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Thread: Finding square root. Newton's method

  1. #1 Finding square root. Newton's method 
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    Hi The Science Forum members!

    Could somebody tell me how Newton came to an idea for:

    New (x) = 0.5 * (x + b/x)

    where b is the number that we are looking square root for?

    I understand (x^2+b)/2 but (x^2+b)/2x do not understand.

    Please help.


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  3. #2 Re: Finding square root. Newton's method 
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    Quote Originally Posted by scientist91
    Hi The Science Forum members!

    Could somebody tell me how Newton came to an idea for:

    New (x) = 0.5 * (x + b/x)

    where b is the number that we are looking square root for?

    I understand (x^2+b)/2 but (x^2+b)/2x do not understand.

    Please help.
    Using use notation (replace new(x) by y for notation simplification)

    y=x-(b-x^2)/2x = (b+x^2)/2x = (b/x +x)/2.

    The first "equality" is obtained from the first two terms of the Taylor series for
    f(u) around u0, where u corresponds to b and u0 corresponds to x^2, with f(u) being the square root.


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  4. #3  
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    Newton often thought geometrically - geometric reasoning, involving pictures and triangles and straightedge constructions was a much more important part of a mathematical education then than now.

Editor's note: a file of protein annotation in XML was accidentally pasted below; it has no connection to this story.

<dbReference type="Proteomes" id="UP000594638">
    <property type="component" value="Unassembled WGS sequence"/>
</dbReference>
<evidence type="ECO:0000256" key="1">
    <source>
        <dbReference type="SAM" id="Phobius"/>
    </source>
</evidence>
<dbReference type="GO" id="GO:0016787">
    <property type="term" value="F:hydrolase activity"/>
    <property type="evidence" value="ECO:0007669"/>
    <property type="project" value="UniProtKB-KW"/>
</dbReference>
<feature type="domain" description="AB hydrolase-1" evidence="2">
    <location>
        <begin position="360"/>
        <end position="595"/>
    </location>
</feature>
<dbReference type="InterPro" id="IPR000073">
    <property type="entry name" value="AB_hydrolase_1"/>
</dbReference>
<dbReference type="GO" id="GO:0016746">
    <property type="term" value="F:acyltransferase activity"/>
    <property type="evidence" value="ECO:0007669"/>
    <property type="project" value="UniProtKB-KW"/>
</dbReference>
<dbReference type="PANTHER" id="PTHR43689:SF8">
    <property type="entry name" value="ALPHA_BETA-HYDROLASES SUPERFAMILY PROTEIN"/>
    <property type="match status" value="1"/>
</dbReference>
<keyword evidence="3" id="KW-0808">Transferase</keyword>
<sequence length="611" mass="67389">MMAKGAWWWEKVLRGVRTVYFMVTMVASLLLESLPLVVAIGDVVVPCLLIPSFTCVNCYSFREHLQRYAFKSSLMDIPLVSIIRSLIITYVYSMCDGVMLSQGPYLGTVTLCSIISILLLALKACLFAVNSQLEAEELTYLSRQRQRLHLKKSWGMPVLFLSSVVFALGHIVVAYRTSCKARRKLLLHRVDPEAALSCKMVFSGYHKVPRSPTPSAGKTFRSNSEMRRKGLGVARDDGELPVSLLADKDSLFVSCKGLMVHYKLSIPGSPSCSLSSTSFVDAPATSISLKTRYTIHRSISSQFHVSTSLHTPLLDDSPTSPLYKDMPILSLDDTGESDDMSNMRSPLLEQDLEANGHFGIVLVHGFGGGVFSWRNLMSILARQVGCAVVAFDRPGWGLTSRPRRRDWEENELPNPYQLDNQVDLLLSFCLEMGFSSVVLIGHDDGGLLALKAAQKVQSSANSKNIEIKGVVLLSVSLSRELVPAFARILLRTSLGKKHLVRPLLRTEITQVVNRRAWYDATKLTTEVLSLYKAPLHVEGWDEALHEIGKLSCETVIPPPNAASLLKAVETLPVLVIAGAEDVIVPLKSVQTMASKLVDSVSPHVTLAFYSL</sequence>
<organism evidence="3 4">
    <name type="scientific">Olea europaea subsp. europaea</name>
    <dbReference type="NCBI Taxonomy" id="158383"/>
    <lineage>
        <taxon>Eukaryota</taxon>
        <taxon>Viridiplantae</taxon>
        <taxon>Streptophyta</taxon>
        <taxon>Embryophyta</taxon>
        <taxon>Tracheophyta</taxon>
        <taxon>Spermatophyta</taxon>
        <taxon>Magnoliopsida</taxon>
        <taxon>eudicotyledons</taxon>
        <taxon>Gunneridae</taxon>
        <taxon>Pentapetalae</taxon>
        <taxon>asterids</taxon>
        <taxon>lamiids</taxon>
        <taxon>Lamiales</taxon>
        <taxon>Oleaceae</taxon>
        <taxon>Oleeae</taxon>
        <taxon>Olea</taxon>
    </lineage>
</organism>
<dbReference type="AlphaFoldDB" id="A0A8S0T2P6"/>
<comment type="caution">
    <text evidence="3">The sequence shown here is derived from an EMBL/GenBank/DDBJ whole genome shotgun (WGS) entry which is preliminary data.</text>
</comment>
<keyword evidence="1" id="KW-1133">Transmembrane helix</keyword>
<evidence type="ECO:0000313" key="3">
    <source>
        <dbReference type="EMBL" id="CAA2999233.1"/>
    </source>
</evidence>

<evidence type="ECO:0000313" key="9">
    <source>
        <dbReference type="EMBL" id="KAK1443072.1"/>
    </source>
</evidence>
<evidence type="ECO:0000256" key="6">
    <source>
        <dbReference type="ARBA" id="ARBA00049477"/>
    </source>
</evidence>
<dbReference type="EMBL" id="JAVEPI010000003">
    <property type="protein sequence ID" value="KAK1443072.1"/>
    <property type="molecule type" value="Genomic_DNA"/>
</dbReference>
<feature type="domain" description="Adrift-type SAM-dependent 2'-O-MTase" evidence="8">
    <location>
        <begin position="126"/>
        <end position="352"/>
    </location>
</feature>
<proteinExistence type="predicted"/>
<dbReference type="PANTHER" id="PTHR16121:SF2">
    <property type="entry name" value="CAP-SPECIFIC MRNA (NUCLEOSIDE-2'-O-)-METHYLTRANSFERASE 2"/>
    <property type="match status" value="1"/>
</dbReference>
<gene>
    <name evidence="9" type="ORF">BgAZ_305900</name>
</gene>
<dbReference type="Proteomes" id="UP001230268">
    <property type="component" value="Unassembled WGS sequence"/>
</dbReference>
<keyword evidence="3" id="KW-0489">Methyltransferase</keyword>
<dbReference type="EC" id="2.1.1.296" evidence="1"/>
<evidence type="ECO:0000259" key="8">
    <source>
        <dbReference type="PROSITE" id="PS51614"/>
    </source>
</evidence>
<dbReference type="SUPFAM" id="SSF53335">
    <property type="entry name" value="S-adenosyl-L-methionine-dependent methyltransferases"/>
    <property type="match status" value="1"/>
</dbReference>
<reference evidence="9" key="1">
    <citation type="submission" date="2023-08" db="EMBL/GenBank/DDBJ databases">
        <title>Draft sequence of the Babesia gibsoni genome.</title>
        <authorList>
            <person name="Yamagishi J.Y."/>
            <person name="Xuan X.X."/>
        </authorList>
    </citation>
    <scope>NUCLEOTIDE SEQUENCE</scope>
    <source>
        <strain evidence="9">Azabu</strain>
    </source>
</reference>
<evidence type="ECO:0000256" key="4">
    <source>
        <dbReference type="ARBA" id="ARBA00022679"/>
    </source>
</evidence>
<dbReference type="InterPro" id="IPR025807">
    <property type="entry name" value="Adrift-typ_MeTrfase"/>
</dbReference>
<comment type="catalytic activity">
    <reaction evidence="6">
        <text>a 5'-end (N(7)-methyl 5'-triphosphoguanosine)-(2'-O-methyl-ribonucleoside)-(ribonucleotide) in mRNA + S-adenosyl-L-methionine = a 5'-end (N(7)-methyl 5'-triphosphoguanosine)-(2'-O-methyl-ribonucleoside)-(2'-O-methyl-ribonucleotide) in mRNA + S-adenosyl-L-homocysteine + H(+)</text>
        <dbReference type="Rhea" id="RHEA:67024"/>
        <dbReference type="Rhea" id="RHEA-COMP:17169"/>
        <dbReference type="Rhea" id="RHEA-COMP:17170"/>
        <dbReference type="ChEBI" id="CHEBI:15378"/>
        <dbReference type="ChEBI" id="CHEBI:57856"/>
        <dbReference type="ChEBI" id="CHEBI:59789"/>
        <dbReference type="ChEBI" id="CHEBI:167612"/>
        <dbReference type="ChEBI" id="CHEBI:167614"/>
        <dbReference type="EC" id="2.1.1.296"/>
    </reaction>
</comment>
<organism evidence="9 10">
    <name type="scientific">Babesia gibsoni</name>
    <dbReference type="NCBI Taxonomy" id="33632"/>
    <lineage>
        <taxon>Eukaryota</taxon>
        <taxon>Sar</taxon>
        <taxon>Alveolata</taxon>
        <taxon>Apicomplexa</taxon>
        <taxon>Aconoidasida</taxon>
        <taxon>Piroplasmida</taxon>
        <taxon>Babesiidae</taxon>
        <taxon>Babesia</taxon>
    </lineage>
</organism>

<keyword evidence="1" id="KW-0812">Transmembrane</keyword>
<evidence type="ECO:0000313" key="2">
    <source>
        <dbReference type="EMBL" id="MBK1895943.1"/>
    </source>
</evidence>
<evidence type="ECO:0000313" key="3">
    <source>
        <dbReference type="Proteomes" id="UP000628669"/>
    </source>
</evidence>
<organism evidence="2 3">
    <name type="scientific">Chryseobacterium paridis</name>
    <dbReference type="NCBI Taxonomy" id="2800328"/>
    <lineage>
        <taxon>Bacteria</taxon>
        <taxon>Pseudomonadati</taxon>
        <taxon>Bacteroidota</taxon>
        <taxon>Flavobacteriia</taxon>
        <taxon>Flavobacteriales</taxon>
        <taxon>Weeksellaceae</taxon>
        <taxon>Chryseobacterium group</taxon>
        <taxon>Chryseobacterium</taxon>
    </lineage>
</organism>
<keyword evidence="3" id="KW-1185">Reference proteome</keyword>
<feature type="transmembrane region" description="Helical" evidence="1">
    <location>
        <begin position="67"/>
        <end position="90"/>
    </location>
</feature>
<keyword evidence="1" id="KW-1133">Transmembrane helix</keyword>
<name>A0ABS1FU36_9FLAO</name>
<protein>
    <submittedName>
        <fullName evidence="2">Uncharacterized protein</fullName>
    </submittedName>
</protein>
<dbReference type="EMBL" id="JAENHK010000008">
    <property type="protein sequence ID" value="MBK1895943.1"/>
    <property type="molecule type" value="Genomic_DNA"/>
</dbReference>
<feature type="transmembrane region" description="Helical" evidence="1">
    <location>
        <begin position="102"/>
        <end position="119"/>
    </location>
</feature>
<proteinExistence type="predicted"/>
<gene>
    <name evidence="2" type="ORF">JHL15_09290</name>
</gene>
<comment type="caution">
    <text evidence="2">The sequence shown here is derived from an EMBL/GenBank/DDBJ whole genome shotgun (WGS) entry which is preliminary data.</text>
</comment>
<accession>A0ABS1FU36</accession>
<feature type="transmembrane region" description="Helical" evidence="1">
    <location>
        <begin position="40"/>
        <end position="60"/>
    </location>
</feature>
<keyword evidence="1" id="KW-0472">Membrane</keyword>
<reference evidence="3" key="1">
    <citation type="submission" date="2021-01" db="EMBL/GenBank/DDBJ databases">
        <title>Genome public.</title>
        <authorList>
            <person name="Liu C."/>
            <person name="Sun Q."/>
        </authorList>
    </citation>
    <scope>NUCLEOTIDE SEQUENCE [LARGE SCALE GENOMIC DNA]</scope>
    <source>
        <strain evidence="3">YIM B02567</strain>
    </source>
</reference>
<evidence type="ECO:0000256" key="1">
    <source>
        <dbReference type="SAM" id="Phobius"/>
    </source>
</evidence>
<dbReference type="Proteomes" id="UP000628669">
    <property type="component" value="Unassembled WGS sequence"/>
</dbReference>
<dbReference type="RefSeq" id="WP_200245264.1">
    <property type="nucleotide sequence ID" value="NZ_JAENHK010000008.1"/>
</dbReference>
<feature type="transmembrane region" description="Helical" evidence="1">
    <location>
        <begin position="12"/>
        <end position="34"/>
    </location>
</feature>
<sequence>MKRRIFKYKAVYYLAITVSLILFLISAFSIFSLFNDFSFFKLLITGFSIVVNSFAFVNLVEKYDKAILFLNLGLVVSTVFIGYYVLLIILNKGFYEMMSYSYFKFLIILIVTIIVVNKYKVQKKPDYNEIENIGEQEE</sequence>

So if you want to follow Newton's probable approach, draw a picture of the function and make lines and intersections with a ruler as you proceed with the iteration. Then you can see how the tangent line via the derivative hands you the b/x, how x and b/x bracket the real root, , and how averaging them tightens the bracket at each step (with a suitable choice of x and function).

    With a little thought, you don't need the tangent (or the derivative, or any calculus): if x is less than the square root, b/x will be greater, and the average brings you in. If x is greater, b/x will be smaller, once again a bracket and tightening.
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